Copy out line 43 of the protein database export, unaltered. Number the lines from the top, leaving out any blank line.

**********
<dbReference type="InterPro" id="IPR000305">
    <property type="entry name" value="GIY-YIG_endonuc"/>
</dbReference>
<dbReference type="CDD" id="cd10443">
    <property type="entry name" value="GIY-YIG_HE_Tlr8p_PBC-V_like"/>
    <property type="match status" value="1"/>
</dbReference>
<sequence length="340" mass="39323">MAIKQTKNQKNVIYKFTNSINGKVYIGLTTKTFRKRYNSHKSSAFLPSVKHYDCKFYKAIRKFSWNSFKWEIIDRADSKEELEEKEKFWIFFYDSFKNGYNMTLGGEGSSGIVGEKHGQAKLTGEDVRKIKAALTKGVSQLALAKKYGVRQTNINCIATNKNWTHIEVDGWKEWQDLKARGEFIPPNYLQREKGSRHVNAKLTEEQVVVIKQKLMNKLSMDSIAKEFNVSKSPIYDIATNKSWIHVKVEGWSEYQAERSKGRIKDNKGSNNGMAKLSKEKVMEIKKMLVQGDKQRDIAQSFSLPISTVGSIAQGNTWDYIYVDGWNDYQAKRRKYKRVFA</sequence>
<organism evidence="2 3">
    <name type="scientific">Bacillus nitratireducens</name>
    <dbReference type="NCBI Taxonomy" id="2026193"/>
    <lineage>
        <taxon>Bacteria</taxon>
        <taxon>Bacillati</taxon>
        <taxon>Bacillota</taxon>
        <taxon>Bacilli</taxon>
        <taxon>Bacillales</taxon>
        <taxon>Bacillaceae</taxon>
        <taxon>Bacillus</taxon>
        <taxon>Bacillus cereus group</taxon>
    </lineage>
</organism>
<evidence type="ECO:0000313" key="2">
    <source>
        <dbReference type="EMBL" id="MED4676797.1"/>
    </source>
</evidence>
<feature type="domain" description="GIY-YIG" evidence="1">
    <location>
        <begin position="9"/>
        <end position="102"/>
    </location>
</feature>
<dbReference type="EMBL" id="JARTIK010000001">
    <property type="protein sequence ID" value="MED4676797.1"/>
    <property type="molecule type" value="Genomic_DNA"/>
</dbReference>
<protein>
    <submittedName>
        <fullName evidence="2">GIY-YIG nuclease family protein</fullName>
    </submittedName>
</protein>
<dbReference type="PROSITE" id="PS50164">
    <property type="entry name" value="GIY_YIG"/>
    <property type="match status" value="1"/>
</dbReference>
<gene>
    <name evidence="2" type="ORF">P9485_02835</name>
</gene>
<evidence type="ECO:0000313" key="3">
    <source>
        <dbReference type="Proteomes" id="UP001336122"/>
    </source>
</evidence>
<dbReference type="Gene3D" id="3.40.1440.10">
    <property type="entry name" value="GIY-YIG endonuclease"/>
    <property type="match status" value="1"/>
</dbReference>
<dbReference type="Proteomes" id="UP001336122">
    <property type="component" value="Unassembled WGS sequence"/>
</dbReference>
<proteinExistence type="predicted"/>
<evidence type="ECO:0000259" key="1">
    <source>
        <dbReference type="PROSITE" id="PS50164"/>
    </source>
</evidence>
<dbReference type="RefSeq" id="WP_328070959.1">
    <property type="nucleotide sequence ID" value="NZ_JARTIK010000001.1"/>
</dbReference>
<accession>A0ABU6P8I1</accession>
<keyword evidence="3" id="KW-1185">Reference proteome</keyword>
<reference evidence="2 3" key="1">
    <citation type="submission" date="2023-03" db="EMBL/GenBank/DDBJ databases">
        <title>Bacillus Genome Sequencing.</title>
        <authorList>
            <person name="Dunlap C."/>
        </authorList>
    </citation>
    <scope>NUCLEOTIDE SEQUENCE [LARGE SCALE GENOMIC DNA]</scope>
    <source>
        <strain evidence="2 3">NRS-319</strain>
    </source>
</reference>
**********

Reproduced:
<dbReference type="PROSITE" id="PS50164">